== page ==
The standard of living is low in Algeria compared to that
of other oil states and industrial nations; however, there
are significant regional differences. There is a general
shortage of goods. Visit AbbreviationFinder to see the definitions of DZA and acronym for Algeria. The housing shortage is severe, and
township towns, so-called bidonvilles, have grown up around
the larger cities. About 20% of the population does not have
access to clean water.
The social insurance system guarantees old-age and
sickness pensions, child benefits and free health care for
children and the elderly. However, health care, especially
in rural areas, is unsatisfactory; there are 17 hospital
beds (2004) and twelve doctors (2007) per 10,000 residents.
However, qualified staff are available at 95% of all
deliveries. In 2009, 11% of public spending went to health
care. Infant mortality has been high, mainly due to water
scarcity and water pollution, but has gradually decreased.
The high unemployment rate has dropped from about 30% in
2000 to about 11% in 2008. However, youth unemployment is
still high, which has greatly contributed to the social
unrest that characterizes the country. Many have applied
abroad as guest workers, especially to France.
In the state of the near-civil war that has raged in
Algeria since the 1990s, large sections of the population
are living under strong pressure as a result of the attacks
and acts of terrorism by Islamist extremists, as well as
abuses and harsh methods by government troops and police.
Women have been systematically murdered, as have
journalists, teachers, artists and other carriers of
Despite the fact that gender has equal rights under the
Constitution, women are discriminated against; above all,
they are often not allowed to live modern or "western".
However, the proportion of women in working life has
increased in recent years; In 2009, 37% of adult women were
estimated to be working. Only 8% of MEPs are women. However,
just over half of all university students are women.
There are three particular factors that made Algeria occupy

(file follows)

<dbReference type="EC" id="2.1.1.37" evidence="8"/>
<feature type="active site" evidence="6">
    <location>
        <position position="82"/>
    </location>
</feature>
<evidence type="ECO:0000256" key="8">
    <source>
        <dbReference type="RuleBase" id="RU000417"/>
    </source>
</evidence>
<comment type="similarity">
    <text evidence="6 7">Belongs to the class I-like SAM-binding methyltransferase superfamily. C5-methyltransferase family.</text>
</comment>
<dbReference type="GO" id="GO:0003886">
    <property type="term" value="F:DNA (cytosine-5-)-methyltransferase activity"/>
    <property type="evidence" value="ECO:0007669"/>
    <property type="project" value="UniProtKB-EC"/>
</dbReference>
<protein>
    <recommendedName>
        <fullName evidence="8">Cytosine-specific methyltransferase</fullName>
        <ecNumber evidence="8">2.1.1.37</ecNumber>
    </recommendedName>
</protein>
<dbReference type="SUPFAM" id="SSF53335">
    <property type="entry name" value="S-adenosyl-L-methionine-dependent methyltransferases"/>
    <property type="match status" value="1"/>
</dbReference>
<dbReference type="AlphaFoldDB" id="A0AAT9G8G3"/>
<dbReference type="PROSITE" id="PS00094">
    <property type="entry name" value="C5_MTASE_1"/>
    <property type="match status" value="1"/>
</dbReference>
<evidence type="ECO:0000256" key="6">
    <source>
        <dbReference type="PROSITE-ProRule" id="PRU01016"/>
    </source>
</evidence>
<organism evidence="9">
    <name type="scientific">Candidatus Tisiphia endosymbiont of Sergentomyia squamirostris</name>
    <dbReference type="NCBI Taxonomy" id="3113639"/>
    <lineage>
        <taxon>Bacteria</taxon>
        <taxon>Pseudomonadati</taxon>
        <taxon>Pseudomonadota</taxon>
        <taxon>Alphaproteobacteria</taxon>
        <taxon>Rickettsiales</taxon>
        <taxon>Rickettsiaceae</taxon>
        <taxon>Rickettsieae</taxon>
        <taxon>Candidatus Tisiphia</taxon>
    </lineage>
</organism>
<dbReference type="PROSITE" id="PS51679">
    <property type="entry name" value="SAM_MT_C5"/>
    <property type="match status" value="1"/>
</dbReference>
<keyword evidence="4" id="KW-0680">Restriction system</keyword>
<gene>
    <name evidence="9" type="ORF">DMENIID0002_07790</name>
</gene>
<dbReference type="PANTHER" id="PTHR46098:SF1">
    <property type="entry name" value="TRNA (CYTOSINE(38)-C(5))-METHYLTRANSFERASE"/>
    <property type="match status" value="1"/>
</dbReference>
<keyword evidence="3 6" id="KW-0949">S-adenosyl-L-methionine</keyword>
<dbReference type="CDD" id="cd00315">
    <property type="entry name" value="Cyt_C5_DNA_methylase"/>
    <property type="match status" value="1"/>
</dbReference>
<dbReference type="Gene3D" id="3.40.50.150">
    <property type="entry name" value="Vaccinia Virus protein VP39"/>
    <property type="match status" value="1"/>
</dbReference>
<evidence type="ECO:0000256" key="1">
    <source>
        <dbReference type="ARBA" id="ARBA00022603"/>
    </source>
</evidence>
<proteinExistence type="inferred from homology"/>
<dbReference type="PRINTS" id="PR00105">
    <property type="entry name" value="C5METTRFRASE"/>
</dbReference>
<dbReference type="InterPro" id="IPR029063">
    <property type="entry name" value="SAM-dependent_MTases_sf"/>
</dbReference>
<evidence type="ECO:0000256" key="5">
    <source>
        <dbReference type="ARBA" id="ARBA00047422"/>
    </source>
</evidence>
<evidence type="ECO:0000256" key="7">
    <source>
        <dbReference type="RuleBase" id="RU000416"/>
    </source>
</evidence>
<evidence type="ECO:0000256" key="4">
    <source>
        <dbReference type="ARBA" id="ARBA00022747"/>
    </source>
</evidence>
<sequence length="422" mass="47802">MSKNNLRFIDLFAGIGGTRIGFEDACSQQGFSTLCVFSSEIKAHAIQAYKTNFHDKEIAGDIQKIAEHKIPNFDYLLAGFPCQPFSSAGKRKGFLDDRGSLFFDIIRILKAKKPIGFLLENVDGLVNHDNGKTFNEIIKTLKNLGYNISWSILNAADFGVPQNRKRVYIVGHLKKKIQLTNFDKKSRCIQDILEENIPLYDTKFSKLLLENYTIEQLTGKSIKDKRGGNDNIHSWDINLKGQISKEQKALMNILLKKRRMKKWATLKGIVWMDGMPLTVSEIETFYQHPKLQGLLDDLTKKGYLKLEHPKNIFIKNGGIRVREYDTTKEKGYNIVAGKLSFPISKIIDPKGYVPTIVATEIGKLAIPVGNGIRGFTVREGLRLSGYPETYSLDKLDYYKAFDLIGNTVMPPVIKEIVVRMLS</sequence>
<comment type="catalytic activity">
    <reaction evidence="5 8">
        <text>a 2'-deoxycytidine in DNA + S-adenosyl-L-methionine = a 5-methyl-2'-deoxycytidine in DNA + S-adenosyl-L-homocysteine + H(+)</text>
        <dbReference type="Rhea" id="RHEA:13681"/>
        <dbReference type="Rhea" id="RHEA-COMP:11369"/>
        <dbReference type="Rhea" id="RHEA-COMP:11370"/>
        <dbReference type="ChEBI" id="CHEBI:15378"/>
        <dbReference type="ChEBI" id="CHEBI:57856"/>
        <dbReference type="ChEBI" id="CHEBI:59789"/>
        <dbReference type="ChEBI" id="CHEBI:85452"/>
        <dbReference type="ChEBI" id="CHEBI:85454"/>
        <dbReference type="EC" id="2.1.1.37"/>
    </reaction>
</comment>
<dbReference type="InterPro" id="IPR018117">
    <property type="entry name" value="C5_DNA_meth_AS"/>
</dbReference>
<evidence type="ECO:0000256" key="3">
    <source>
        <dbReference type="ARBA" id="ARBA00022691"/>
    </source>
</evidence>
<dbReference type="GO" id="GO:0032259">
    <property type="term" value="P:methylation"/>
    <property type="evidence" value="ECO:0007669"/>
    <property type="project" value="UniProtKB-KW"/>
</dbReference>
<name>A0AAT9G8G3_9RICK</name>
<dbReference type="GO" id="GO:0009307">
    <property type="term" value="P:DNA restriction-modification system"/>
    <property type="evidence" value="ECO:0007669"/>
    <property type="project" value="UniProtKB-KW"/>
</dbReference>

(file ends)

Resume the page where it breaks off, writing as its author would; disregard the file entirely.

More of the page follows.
a special place among developing countries for almost 30
years from 1960-90: the country's liberation from
colonialism, an anti-imperialist foreign policy and a
large-scale development model that would lead to a socialist
society. But the development of recent years has postponed
the dream indefinitely.
The pre-colonial period
The kingdoms formed in ancient times in Algeria were
linked to two political centers in the region: Tunis from
the Carthensian period (year 1000 BCE) and Morocco from the
Arab conquest of the Iberian peninsula (711 AD). The
country's middle position made it possible to gather the
people who were dissatisfied with the tax discrimination
between the Muslims who had long been converted and the
newly converted. That later led to joining the Jaryites
sect. This religious direction advocated for principles of
equality. It believed that the caliph does not have to
descended from Muhammad or his relatives. Thus, every
Muslim regardless of race, color or social status should
have the opportunity to advance to the Caliph. This attitude
was particularly suited to the social reality of the Berbers
as inferior to the Arabs, numerically reduced but
politically hegemonic. Variants of this doctrine enjoyed
widespread use among the Berbers and formed the basis of the
North African empires.
When the Almohad empire came into crisis, the Yaglimorass
ibn Ziane formed a new state along the coast of Algeria that
enjoyed economic and cultural flourishing: the nomads became
settled and the borders consolidated. The Zianids ruled the
country during the period 1235-1518 and had to withstand
Spanish invasions that resulted in the establishment of
support points such as Oran, after Christian Spain in 1492
ended 7 century Muslim domination.